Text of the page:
World Hematology 2018 is here with an yet another interesting Hematology fact. Here’s where we learn what the milk shake does to our Blood Vessels.
A chocolate milkshake may be a perfect bliss for our taste buds, but it’s not so good for our blood vessels.
A small new study suggests that consuming just a single, high-fat meal or food item, like a milkshake, may lead to unhealthy changes in our blood vessels and red blood cells.
In the study, researchers had 10 healthy men drink a milkshake made with whole milk, whipped cream and ice cream; the shake contained 80 grams of fat and 1,000 calories. Four hours later, lab tests revealed evidence that the men’s blood vessels were less able to relax (or dilate) and that some of their red blood cells changed shaped, becoming “spiky” instead of smooth.
Julia Brittain, a professor of cell biology and anatomy at Augusta University’s Medical College of Georgia said that our red blood cells are normally nice and smooth and beautiful, and the cells, after consumption of a high-fat meal, get these spikes on them, which could affect the blood flow.
The researchers have said that the effects of a single high-fat meal like a double cheeseburger or a large milkshake are likely temporary for healthy people but over time, it could add up.
The key message is that our body can usually handle this if it’s not done again at the next meal and the next and the next. The researchers also added that their findings may help explain isolated reports of death or heart attack in people right after they consumed a super-high-fat meal.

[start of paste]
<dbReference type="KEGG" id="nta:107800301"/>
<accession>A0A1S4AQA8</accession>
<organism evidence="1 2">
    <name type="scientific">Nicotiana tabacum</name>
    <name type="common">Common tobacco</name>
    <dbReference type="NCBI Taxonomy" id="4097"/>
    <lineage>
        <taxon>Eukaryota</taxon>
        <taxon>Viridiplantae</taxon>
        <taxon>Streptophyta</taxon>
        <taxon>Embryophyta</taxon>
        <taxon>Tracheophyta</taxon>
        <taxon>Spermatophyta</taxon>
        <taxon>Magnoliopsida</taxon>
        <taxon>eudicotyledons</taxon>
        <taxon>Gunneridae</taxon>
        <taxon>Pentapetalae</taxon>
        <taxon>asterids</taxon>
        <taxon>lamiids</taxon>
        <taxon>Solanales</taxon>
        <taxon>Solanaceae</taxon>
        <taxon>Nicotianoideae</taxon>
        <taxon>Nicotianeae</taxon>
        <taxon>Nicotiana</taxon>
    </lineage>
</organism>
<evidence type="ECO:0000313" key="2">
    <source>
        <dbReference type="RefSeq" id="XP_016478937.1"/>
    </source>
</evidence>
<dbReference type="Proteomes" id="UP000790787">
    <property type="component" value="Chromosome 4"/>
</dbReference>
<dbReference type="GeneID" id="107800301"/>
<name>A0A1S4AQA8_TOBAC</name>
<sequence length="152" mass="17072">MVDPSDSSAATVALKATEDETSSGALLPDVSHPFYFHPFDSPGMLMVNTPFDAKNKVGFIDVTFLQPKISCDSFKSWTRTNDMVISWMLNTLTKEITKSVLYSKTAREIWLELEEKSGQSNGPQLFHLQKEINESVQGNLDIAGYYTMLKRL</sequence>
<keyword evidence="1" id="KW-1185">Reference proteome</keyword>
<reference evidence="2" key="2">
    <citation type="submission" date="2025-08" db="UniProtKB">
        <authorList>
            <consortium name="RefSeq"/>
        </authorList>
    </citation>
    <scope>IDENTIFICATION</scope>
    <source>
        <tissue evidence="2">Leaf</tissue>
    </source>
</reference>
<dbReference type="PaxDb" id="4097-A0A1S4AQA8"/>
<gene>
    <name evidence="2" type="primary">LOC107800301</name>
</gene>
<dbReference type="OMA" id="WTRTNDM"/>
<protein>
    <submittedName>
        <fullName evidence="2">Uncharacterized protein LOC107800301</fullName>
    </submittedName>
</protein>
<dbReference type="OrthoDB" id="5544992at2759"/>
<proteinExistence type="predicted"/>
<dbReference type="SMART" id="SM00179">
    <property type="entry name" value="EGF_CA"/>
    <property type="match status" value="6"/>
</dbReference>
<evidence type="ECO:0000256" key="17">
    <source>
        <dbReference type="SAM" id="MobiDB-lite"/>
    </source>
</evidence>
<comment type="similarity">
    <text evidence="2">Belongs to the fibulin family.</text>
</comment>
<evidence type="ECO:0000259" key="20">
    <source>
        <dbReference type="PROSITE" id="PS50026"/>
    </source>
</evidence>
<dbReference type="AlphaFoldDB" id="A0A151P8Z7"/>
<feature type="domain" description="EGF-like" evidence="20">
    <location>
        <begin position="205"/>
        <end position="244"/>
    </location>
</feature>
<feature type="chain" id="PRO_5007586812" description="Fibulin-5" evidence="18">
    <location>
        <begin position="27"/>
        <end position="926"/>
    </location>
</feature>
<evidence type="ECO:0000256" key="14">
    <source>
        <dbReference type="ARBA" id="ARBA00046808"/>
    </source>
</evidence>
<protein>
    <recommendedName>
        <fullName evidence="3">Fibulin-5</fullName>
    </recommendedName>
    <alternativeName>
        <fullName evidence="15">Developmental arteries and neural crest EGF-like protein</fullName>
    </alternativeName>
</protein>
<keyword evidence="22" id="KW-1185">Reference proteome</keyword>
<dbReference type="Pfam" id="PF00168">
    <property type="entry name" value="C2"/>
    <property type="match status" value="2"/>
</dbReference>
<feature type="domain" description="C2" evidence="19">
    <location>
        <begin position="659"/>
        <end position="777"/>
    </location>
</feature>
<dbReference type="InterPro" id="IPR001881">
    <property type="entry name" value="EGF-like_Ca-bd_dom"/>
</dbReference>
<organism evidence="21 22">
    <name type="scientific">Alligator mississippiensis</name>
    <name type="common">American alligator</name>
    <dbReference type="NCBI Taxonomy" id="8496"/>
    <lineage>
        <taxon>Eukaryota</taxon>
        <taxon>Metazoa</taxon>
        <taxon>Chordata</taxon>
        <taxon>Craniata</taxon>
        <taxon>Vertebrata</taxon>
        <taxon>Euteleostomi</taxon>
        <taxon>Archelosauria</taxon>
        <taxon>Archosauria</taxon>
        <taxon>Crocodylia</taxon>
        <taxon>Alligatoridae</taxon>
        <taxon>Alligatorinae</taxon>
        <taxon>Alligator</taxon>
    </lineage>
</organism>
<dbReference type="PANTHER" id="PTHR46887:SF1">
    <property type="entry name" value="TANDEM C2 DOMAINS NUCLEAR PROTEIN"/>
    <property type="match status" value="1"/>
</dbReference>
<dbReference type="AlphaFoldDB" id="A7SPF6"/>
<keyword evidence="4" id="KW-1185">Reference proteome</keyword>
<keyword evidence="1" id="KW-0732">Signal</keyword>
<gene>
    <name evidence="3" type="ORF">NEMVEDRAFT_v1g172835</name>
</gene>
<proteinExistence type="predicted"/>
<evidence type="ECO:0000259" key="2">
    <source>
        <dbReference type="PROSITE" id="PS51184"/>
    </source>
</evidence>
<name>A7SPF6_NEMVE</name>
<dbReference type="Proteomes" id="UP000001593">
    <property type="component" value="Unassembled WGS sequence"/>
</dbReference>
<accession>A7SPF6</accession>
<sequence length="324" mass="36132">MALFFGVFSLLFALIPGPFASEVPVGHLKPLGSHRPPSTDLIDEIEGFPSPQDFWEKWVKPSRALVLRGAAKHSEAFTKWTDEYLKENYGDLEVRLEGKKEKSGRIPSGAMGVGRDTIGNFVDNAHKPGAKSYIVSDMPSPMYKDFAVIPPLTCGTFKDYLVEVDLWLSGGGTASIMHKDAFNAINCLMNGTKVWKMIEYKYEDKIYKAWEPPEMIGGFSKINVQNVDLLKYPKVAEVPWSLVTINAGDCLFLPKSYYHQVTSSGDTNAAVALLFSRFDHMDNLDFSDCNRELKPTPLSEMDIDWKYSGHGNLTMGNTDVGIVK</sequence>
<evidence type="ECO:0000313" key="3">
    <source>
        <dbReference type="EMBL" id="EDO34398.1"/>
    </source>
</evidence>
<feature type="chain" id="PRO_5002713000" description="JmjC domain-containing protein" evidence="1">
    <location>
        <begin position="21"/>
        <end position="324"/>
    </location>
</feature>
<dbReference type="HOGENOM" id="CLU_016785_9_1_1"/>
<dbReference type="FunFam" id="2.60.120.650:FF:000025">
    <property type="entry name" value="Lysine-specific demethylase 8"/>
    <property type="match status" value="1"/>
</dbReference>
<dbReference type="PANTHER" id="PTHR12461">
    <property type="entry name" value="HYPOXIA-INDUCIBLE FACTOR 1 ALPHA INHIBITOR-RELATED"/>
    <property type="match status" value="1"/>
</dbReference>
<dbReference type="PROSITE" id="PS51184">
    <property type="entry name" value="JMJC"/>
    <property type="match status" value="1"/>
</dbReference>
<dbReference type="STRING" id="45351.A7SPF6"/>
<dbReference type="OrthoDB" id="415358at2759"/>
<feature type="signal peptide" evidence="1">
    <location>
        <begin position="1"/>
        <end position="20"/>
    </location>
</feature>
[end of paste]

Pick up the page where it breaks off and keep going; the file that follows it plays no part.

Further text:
The men in the study also had temporary increases in levels of an enzyme called myeloperoxidase, which has been linked with stiff blood vessels and heart attacks in humans.
It’s important to note that the study was very small, and the researchers don’t know for sure if the spiky blood cells are harmful to people’s vascular health. Future studies are needed to investigate these effects further.
However, in studies in mice, the researchers previously found that, when the animals were continuously fed a high-fat diet, they experienced permanent changes in the shape of their red blood cells, which triggered an immune response that could contribute to cardiovascular disease.
The American Heart Association recommends that healthy adults limit their fat intake to 20 to 35 percent of their daily calories. (For a person consuming a 2000 calorie diet, this would translate to about 44 to 78 grams of fat a day, according to the Mayo Clinic).